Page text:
But I didn’t see a trace of that type of party focus in Mt Albert or Mt Roskill during the election. I saw more in Auckland Central where the Labour candidate did strive for party vote.

            The lack of that focus is why Mt Roskill and Mt Albert are barely managing to sustain their electorate vote despite the strange Auckland electorate boundaries redraw in the isthmus. Strengthening two already strong Labour electorates has simply managed to drop the previous party vote in both.

            It is completely stupid.

            • Enough is Enough 2.1.1.1.1.1

              Yeah I think we are in general agreement.

              And apologies, I will refrain from hijacking your thread re leadership or clear lack of, in this campaign.

              • the pigman

                FIFY:

                I will refrain from hijacking your thread re leadership or clear lack of, in this campaign NOPE just kidding I’ll keep trying to hijack it!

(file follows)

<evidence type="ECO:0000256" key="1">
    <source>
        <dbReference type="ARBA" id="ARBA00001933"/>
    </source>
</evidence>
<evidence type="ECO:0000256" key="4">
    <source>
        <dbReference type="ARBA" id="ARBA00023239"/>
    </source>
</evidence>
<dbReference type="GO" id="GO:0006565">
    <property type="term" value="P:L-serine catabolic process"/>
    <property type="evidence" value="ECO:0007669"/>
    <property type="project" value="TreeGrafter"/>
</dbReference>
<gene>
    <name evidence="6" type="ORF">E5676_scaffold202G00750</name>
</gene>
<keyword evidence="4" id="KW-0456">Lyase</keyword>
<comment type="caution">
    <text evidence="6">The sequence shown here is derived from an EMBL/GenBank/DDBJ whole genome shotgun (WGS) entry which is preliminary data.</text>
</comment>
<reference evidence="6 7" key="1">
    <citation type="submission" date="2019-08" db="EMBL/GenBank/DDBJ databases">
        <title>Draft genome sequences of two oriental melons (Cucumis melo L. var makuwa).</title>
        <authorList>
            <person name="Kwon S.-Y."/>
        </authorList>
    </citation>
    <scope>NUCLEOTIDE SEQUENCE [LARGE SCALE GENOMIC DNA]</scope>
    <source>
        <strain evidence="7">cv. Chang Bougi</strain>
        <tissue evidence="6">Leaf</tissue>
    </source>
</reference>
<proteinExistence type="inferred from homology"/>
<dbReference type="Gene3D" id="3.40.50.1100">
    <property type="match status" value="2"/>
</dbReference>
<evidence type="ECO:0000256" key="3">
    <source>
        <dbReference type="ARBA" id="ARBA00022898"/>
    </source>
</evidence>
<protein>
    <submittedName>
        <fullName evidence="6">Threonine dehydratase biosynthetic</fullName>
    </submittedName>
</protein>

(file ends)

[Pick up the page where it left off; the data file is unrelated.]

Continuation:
• Roger Calnan 2.1.1.1.1.2

              “Basically you were just being a partisan fool ignoring the issue that I raised and trying to use it to stick the knife in on a short-term issue.”

              And that there is the perfect example of why Labour will continue to fail. Someone doesn’t agree with you, so you use ad-hominems, or you ban them.

              You really should consider that perhaps people didn’t vote for Labour, purely because their policies are terrible. They are designed to appeal to minority groups at the expense of the majority of New Zealand. On top of that they have no respect or idea for how to run an economy in a challenging global and domestic environment. Running an economy on a credit binge like Clark and Cullen did is a piece of piss in comparison.

              Middle New Zealand is smart enough to know that having Labour and the Greens running the country, would slam our economy into the proverbial wall.

    • cricklewood 2.2

      I would think that gentrification in Mt Albert and Mt Roskill etc is playing a large part. They are now becoming very expensive suburbs to live in and the demographics are changing accordingly.

      Im in Mt Roskill, Phil knocked on my door 3 times in the run up to election day and he did push the party line. I suspect that the personal effort was rewarded in spite of the demograhic change swing against labour.